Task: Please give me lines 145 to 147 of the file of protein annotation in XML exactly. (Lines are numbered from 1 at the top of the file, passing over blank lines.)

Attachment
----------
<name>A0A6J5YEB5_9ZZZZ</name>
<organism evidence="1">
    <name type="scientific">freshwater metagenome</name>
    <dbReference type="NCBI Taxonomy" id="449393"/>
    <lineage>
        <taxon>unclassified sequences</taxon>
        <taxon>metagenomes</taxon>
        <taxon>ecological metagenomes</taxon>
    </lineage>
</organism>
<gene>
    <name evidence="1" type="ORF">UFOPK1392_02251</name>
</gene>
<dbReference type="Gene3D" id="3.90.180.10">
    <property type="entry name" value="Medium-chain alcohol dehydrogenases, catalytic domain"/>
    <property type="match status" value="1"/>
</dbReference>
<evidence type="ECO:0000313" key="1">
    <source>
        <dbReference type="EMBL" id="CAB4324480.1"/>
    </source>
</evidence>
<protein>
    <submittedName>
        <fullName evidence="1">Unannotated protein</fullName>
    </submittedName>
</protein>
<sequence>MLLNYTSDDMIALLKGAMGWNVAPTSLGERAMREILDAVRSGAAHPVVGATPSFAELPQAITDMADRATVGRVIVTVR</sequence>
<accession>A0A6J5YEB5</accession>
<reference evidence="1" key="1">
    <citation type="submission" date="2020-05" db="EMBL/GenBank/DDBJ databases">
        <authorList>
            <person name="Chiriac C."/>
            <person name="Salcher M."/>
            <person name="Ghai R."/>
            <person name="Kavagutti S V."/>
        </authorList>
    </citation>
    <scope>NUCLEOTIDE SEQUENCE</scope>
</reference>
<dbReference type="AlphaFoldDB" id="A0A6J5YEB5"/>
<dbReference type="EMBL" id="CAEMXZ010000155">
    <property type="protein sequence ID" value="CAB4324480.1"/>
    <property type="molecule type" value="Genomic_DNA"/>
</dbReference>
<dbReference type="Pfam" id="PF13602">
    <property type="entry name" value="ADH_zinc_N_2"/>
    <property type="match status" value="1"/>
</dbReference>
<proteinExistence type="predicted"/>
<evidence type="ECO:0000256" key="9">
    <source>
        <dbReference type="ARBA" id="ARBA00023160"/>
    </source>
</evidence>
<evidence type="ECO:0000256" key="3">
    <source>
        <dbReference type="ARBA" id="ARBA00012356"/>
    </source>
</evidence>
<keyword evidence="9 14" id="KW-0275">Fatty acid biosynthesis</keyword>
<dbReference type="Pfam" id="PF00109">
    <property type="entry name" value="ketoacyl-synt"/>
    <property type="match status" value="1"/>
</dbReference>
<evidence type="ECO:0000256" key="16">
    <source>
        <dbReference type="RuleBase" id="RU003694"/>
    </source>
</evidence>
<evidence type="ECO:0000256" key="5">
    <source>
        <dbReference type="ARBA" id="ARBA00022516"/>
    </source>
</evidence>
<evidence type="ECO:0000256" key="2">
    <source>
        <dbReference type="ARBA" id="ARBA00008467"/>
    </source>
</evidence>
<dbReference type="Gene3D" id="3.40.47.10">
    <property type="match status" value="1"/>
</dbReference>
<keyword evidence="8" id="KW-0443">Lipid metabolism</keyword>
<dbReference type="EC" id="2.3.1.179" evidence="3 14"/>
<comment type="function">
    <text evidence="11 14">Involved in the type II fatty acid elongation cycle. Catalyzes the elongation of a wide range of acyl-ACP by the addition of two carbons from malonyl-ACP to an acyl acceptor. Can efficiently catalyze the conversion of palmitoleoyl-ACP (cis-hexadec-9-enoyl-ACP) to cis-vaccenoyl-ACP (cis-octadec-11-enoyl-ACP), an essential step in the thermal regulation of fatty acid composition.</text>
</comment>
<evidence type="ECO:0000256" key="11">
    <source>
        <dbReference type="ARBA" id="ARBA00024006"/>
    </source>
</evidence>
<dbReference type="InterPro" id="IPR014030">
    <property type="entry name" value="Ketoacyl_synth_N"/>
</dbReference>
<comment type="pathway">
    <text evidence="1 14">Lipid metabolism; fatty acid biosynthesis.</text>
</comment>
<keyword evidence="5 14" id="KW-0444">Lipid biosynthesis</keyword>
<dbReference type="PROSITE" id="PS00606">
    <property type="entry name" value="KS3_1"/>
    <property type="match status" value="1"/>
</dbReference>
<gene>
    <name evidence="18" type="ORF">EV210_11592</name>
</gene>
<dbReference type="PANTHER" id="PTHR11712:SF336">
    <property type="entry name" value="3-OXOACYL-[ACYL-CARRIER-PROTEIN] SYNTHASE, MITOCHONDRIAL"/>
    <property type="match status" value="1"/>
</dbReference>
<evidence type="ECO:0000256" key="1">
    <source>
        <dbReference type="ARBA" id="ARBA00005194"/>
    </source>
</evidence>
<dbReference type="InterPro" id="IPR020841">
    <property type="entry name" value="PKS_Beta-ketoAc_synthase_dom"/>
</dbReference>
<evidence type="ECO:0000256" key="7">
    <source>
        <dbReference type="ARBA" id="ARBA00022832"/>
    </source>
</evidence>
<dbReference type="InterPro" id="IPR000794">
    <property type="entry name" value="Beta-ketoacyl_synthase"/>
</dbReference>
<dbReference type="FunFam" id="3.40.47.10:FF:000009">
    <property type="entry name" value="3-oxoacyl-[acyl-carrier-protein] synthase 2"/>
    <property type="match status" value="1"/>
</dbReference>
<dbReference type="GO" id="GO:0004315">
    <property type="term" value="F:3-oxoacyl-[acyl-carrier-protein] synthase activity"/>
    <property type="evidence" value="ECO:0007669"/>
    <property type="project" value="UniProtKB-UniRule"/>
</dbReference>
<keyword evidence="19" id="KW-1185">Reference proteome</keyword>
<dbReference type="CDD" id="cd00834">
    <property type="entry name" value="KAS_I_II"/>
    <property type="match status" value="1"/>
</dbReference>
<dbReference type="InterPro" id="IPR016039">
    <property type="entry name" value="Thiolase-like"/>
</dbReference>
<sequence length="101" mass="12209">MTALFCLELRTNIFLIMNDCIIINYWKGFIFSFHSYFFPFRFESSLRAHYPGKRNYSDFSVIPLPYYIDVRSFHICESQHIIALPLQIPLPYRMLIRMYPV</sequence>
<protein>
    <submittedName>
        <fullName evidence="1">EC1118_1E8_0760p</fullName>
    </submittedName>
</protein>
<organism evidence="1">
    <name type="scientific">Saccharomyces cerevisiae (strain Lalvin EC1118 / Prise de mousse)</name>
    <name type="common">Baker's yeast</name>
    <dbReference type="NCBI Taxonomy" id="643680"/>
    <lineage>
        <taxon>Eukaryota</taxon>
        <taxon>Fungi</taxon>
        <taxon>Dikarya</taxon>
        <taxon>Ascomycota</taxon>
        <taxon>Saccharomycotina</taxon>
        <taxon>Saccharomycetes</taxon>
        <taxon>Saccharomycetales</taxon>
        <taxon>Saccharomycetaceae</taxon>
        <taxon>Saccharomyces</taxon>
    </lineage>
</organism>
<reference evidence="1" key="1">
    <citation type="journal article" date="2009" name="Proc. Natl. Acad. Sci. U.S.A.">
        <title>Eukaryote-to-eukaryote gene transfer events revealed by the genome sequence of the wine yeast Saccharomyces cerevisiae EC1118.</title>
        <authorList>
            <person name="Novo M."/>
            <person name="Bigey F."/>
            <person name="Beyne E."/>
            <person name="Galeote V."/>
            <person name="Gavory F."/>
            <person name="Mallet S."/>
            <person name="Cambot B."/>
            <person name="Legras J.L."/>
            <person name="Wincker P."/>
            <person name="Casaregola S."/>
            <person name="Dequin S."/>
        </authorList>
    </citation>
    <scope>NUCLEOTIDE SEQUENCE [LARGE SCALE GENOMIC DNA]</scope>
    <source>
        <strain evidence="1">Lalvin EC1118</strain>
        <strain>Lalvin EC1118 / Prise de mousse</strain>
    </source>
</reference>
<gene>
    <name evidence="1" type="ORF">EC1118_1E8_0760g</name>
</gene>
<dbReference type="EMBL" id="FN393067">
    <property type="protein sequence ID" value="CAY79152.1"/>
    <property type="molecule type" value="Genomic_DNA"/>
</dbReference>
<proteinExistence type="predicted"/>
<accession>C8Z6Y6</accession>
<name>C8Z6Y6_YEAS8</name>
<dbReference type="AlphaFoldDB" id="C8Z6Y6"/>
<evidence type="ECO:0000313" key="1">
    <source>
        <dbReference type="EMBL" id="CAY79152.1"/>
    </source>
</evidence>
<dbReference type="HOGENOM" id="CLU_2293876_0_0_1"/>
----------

<sequence length="101" mass="12209">MTALFCLELRTNIFLIMNDCIIINYWKGFIFSFHSYFFPFRFESSLRAHYPGKRNYSDFSVIPLPYYIDVRSFHICESQHIIALPLQIPLPYRMLIRMYPV</sequence>
<protein>
    <submittedName>